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  “It seems strange to see people outside the gate wanting to get in and people inside wanting to get out, all for the mutual interest of friendly visits.”

~ Chet Sakura - June 12, 1942 Letter to the Eatonville Dispatch from "Camp Harmony" (Puyallup Fairgrounds)





Remembering Japanese Community of Yesteryear

     October 23, 2017 - Story and Photo by Bob Walter: South Pierce County Historical Society vice-president Roni Johnson chatted with Frank Jerue of DuPont in front of the Tofu House, when he and his wife visited town last week.
     Now eighty years old, when he was only five, in May of 1942, Jerue's family moved into one of the homes on the back side of the Eatonville Lumber Company sawmill grounds. His father, who had worked on the construction of Alder Dam, was hired at the mill just before the move.
     Just days earlier, those were the homes of Eatonville's  one-hundred -plus Japanese American residents. Most of the men worked at the mill, while one family operated the mill dairy farm. All of the residents of that small neighborhood had been bussed to the Puyallup Assembly Center, as part of the United States government's mass incarceration of nearly all 120,000 west coast Japanese Americans after the attack on Pearl Harbor by the nation of Japan. (Hearing the news of the impending incarceration, a small number had decided to voluntarily relocate to inland and mid-west locales, though this was not without its risks, as wartime tensions were high.)
     Frank remembers the layout of the little boardwalk community, and when presented with a small, historical map showing its layout, pointed to several buildings that he remembered clearly. He remembers two cows or steers being butchered in the little dairy "creamery," as he called the farm's spring house.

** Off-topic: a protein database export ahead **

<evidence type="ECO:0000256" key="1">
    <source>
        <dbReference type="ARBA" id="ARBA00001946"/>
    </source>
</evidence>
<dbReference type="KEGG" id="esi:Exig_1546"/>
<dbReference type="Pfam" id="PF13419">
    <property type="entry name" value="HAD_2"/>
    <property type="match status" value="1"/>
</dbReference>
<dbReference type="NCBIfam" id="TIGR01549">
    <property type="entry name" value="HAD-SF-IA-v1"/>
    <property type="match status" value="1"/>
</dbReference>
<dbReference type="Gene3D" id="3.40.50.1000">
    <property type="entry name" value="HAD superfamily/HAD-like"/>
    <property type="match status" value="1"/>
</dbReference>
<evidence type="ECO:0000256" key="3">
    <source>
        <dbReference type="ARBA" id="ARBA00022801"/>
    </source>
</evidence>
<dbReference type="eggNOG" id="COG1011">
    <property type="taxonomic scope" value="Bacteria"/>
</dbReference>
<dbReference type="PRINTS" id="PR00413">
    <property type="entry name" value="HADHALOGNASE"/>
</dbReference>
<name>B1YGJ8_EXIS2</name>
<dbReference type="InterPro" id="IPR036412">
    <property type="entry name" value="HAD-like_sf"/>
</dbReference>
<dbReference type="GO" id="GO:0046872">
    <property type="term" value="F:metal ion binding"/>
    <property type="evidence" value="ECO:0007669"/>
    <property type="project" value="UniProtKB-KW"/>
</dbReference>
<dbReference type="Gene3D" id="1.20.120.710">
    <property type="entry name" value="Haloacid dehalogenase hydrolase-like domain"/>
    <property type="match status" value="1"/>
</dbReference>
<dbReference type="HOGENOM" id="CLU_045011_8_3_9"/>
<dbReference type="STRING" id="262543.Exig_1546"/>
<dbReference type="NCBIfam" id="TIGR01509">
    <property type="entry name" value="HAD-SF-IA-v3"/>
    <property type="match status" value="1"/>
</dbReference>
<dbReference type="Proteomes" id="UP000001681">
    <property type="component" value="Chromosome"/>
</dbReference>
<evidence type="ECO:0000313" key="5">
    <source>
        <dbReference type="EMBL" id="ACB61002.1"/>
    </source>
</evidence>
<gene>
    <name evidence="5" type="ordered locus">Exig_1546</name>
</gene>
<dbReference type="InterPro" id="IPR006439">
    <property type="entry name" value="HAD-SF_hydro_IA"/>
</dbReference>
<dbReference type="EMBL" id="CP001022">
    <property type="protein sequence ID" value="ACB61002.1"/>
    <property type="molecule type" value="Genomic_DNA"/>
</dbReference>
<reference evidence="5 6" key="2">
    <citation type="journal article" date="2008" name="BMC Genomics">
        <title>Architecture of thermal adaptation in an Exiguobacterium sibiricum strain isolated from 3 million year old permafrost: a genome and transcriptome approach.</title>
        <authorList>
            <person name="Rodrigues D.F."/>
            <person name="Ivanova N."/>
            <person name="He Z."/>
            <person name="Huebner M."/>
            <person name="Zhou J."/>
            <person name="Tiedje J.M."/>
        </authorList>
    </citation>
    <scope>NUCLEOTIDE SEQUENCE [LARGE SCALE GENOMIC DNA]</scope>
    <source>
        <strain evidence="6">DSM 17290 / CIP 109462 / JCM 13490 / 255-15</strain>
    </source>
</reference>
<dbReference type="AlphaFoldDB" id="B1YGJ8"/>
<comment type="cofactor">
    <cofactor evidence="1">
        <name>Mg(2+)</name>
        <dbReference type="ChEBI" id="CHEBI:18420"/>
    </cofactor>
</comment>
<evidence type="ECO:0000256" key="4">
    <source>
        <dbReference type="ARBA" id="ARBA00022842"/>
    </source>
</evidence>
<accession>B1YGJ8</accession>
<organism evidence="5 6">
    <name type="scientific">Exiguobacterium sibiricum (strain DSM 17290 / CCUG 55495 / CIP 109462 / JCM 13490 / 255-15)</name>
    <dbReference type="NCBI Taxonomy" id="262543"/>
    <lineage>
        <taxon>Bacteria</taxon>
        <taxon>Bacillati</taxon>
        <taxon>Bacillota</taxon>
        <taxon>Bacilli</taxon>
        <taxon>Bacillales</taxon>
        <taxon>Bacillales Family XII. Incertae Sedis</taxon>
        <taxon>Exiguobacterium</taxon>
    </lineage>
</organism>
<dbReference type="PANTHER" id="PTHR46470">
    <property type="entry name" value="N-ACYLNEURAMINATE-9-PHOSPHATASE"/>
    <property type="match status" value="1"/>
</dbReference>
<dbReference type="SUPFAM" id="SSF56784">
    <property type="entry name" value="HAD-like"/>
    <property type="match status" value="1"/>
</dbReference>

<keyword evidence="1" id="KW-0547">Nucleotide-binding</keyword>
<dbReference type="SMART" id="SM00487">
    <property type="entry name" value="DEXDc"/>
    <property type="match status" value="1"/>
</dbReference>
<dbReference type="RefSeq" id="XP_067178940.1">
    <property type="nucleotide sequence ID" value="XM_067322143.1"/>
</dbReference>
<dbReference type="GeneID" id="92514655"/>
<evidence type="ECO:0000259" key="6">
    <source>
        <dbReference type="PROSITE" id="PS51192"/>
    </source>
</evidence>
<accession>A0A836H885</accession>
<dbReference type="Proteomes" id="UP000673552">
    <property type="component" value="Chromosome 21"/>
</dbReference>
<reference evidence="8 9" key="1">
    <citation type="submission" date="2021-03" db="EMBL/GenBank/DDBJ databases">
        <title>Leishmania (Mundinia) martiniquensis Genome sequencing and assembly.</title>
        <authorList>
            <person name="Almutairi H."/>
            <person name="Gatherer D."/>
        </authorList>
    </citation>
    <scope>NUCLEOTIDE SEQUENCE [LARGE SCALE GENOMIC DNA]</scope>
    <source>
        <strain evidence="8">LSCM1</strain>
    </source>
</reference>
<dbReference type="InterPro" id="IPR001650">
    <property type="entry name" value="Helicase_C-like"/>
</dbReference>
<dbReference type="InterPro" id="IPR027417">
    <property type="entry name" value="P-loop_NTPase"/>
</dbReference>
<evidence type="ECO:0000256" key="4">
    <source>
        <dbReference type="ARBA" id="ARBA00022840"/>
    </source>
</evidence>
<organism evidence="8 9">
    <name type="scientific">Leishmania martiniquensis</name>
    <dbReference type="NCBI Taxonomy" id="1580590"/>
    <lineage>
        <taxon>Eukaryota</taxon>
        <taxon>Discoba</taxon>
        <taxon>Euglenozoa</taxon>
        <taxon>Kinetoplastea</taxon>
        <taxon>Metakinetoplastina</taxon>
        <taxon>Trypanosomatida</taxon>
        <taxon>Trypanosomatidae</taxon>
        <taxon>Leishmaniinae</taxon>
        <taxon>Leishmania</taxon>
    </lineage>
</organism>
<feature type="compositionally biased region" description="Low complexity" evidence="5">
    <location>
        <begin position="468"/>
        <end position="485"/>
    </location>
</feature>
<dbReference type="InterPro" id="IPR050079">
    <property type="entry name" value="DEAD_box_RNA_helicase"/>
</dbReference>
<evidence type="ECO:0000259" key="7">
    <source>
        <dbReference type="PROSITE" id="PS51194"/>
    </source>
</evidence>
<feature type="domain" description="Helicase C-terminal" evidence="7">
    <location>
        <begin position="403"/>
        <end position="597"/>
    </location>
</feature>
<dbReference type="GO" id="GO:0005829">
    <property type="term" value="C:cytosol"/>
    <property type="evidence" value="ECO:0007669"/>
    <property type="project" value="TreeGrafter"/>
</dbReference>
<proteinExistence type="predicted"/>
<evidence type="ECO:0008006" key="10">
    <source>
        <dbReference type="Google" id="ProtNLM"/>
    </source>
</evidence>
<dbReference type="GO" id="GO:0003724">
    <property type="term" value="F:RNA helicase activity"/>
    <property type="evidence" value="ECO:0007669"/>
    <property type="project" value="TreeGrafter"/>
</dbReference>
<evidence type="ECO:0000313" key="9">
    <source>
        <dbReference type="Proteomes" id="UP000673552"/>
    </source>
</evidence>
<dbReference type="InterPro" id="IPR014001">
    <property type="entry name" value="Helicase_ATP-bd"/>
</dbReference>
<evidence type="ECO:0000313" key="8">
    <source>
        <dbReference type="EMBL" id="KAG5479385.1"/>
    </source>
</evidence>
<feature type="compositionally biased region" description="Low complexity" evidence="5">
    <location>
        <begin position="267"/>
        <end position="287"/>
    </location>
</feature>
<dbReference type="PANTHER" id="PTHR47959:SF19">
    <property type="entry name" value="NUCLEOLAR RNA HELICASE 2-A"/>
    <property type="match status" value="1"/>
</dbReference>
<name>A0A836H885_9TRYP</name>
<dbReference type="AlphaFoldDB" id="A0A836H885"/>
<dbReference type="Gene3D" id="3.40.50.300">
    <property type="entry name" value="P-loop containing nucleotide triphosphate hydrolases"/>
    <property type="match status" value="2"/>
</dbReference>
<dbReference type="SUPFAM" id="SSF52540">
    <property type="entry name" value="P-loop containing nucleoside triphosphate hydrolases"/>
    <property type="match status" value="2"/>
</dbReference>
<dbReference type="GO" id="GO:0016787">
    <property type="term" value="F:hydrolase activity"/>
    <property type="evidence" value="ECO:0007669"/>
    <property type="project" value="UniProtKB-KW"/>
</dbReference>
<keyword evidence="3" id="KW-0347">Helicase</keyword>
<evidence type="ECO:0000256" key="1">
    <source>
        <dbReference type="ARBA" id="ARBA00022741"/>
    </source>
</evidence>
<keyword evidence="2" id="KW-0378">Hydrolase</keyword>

When asked about the flume that provided water from the Mashel River to the mill pond, he said the flume did not connect directly with the spring house, and that a system of water pipes provided water for the community. He added that a small dam had been constructed just upriver for the purpose of providing a steady supply of fresh water.
     This building - the last one remaining from that era - is being restored by the historical society to be used as a vehicle to inform visitors about this part of Eatonville's history. Donors wishing to support this effort are urged to mail their donation to SPCHS/The Tofu House, P.O. Box 1966, Eatonville, WA 98328.


Tofu House Finally Moved
to Millpond Park
Photos by Bob Walter
November 18, 2016


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“We have no one to go to for help. Not even a church. Anything goes, now that our President Roosevelt signed the order to get rid of us. How can he do this to his own citizens? No lawyer has the courage to defend us. Caucasian friends stay away for fear of being labeled "Jap lovers." There's not a more lonely feeling than to be banished by my own country. There's no place to go.”

~ Kiyo Sato, Kiyo's Story: A Japanese-American Family's Quest for the American Dream




“Sometime the train stopped, you know, fifteen to twenty minutes to take fresh air-suppertime and in the desert, in middle of state. Already before we get out of train, army machine guns
lined up towards us-not toward other side to protect us, but like enemy, pointed machine guns toward us.”

~ Henry Sugimoto





“The stall was about ten by twenty feet and empty except for 3 folded army cots on the floor. Dust, dirt, and wood shavings covered the linoleum that had been laid over manure-covered boards, the smell of horses hung in the air, and the whitened
corpses of many insects still clung to the hastily white-washed walls.”

~ Yoshiko Uchida



"We were American citizens. We were incarcerated by our American government in American internment camps here in the United States.
The term 'Japanese internment camp' is both grammatically and factually incorrect."

~ George Takei




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